If you had time to get to know a pair of speakers well enough it isn’t difficult to realize changes in there high frequency character, they may start to lose crispness and detail and begin rolling off sooner then you remember. Said flaws can also make them sound like they dont play as loud as they did before.
If a problem lays within the tweeter layout you want them put back to factory specs otherwise you wont be happy with them. Even slight mismatch in a critical area or areas can kill what was once a strong romance.
Theres a good bet scanspeak can direct you towards proper replacements, with some luck. If not tweeters can be rebuilt if you feel the speakers are worth that time and expense.
If your certain tweeter performance has dropped off and the drivers themselves check out ok, another place to look is the inline capacitors.
This write up might be helpful..
Many, many speakers from the 1990 & 2000 decades had metal-dome tweeters damped with "ferrofluid." The idea was that the viscous fluid, magnetically held in the tweeter voice coil gap, would dampen resonances and ringing in the (then new technology) metal-dome tweeters. Now, in 2013, many of those tweeters sound dull, or have quit working altogether. This happens because the liquid in the ferrofluid has evaporated, leaving a muck or solid in its place. The muck reduces amplitude of the tweeter (making the speaker sound "dull" or "muffled"). The solid prevents the tweeter from working at all.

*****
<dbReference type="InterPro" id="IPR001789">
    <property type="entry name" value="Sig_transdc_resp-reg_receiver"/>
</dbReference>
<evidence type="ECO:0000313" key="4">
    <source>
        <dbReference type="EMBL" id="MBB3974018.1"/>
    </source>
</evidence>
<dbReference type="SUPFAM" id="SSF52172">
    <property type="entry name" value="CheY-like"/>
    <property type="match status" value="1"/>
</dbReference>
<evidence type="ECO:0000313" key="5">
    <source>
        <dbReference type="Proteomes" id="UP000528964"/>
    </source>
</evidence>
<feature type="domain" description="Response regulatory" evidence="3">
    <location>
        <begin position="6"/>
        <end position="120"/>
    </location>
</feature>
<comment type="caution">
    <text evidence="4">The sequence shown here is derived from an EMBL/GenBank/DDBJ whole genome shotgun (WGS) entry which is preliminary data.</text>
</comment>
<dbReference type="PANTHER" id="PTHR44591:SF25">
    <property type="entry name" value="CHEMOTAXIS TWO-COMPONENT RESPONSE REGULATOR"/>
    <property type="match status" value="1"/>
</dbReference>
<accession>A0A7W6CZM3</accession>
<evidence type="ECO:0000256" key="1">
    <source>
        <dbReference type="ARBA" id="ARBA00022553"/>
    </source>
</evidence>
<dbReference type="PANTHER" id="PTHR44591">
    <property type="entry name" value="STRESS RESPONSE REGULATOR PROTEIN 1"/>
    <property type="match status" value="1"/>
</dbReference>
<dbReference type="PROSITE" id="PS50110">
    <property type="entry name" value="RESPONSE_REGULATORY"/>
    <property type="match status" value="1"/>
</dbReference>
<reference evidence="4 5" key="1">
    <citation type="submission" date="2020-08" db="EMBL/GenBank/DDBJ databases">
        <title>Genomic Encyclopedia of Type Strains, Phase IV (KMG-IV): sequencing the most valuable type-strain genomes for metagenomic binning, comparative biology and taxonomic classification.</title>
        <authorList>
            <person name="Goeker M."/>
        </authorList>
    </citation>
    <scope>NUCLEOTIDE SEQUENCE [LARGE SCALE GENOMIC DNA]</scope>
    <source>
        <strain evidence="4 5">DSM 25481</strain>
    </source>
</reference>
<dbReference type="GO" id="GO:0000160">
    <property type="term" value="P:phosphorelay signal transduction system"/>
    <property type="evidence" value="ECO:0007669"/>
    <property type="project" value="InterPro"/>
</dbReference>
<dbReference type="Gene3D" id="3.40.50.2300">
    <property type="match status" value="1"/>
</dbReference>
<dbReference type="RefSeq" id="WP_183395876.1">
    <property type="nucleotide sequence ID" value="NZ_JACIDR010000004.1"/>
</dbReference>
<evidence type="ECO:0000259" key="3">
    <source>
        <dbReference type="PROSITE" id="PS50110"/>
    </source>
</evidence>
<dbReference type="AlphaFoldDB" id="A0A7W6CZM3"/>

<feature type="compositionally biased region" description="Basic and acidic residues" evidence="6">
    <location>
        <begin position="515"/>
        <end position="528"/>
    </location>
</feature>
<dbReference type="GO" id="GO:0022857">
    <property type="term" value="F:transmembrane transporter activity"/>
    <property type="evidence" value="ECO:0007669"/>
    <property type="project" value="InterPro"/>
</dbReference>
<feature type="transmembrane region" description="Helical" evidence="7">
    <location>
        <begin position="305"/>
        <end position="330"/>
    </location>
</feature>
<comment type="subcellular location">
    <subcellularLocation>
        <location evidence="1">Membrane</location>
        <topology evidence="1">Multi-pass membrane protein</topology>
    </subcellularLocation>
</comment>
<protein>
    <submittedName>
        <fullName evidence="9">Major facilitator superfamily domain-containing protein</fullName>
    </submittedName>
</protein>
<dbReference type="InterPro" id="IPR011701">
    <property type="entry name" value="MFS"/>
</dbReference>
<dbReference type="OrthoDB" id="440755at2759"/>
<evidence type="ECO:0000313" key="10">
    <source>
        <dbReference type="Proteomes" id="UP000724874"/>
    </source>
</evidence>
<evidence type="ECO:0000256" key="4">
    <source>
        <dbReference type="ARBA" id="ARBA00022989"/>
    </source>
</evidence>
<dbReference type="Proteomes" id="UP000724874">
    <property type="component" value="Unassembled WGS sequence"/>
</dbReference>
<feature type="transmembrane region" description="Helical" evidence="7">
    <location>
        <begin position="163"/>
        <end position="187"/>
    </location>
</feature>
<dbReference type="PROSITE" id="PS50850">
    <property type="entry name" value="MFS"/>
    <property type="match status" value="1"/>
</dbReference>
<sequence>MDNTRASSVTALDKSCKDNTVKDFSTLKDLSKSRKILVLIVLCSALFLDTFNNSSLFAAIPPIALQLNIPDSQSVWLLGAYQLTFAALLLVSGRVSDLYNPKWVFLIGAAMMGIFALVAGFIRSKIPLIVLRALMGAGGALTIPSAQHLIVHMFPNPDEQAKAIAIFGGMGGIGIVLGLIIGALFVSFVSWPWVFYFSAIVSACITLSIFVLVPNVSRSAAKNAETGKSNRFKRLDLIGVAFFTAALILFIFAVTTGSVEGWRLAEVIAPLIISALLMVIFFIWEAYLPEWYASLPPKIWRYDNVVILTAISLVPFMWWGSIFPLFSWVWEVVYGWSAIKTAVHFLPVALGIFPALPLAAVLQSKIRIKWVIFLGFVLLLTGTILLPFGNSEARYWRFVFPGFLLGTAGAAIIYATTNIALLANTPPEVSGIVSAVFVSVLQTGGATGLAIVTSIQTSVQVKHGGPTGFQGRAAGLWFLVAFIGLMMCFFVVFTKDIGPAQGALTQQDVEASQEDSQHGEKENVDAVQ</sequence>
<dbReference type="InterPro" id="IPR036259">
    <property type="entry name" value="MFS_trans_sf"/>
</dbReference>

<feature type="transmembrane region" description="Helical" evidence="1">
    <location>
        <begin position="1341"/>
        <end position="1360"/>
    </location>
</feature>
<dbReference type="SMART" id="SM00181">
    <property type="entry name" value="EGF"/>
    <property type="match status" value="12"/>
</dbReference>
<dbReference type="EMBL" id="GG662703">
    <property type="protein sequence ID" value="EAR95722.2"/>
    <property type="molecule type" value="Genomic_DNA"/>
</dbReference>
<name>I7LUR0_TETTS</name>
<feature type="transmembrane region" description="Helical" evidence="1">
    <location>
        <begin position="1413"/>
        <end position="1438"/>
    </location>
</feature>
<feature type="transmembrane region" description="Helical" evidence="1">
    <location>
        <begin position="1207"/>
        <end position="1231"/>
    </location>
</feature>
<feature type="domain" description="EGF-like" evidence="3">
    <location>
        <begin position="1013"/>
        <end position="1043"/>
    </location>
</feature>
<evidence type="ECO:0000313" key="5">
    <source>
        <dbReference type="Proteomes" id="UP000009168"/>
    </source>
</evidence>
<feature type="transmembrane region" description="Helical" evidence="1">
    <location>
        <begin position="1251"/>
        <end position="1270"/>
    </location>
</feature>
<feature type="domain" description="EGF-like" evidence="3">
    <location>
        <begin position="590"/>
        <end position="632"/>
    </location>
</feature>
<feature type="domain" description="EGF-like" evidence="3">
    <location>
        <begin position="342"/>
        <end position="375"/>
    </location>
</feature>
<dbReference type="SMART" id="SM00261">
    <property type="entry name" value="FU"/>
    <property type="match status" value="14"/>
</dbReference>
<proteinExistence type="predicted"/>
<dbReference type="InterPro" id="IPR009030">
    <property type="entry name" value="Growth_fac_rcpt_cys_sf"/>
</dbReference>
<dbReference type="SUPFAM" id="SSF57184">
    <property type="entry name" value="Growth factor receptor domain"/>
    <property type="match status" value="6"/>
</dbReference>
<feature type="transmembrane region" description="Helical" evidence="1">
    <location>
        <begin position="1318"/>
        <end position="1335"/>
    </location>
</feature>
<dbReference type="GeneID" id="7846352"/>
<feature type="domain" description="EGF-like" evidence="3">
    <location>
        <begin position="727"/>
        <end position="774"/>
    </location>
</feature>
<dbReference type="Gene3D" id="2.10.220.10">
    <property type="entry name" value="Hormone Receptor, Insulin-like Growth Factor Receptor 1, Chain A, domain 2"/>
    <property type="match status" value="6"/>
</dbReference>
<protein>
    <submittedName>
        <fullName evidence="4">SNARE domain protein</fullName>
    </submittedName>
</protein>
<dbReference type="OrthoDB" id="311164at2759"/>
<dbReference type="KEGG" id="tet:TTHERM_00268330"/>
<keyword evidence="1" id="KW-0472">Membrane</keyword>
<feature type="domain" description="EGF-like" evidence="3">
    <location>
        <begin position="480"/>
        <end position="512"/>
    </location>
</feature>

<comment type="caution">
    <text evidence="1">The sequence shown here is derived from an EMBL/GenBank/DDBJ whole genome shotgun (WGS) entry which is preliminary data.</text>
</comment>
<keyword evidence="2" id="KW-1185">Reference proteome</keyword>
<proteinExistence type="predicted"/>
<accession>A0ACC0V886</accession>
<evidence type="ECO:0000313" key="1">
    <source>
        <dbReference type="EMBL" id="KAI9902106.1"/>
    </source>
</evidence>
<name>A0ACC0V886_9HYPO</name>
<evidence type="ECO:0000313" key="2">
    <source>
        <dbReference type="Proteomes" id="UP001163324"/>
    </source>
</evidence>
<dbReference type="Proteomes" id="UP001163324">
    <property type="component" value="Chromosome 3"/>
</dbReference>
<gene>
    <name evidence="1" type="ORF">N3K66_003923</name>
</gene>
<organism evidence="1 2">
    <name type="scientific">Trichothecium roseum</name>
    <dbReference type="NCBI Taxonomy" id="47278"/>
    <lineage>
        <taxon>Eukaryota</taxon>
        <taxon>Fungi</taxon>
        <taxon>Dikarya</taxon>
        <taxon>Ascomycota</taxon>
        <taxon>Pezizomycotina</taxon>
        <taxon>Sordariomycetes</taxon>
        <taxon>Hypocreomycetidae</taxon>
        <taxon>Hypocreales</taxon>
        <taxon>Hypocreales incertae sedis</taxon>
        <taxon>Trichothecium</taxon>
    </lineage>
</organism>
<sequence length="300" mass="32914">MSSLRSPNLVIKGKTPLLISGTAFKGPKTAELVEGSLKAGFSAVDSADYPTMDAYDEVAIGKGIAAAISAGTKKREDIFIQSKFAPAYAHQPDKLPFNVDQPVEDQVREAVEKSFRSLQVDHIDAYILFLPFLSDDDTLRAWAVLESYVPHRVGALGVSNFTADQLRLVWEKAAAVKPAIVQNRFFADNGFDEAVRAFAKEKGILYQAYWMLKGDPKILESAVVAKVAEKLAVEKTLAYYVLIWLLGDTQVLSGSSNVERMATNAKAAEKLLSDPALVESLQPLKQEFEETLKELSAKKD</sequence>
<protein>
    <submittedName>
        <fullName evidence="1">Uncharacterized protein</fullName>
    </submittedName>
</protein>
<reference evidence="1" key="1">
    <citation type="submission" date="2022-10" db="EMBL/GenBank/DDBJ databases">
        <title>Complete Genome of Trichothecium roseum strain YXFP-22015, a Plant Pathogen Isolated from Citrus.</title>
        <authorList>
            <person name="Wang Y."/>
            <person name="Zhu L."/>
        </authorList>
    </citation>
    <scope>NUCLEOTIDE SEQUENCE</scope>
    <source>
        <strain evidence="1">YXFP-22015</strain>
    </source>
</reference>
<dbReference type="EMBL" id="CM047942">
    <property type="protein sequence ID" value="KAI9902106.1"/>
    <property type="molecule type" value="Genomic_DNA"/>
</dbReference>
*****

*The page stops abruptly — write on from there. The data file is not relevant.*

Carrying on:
Most people throw away their speakers at this point and buy new ones. But with a bit of elbow grease, the tweeters can be restored to "like new" performance. This thread shows how.
Most speakers have removable grilles, but the ones my friend gave me were fitted with "socks" that were secured at the top with a tied-string closure. To drop the socks, untie the string. Then, at the end of the string tips, tie a knot. Why? Because if you don’t the strings will retreat into the top loops in the socks and you’ll never get them out again (I speak from experience here...).
Once the socks are gently pulled down, unscrew the tweeter faceplates from the cabinets. You may need to wiggle the tweeter edges with your fingernails to get them to come loose. The manufacturer of the speakers I was working on (Paradigm) inset the tweeter faceplates to be flush with the cabinet face.
After removing the tweeter from the cabinet, stop and mark which wire goes to the + terminal of the tweeter. Paradigm made it easy for me: Blue wires were + or positive and green ones were - or negative. They also (thoughtfully) supplied a + and - molded into the back of the tweeter’s faceplate, so I didn’t have to mark that either. Had Paradigm failed to do these things, I’d have needed to use a marks-a-lot to mark one of the wires (wouldn’t matter which) and then use an awl to scratch the matching terminal on the tweeter. Why not just mark the tweeter with the marks-a-lot? Because solvent will be needed to clean the tweeter, and when applied, it will wash away any marks-a-lot on the tweeter.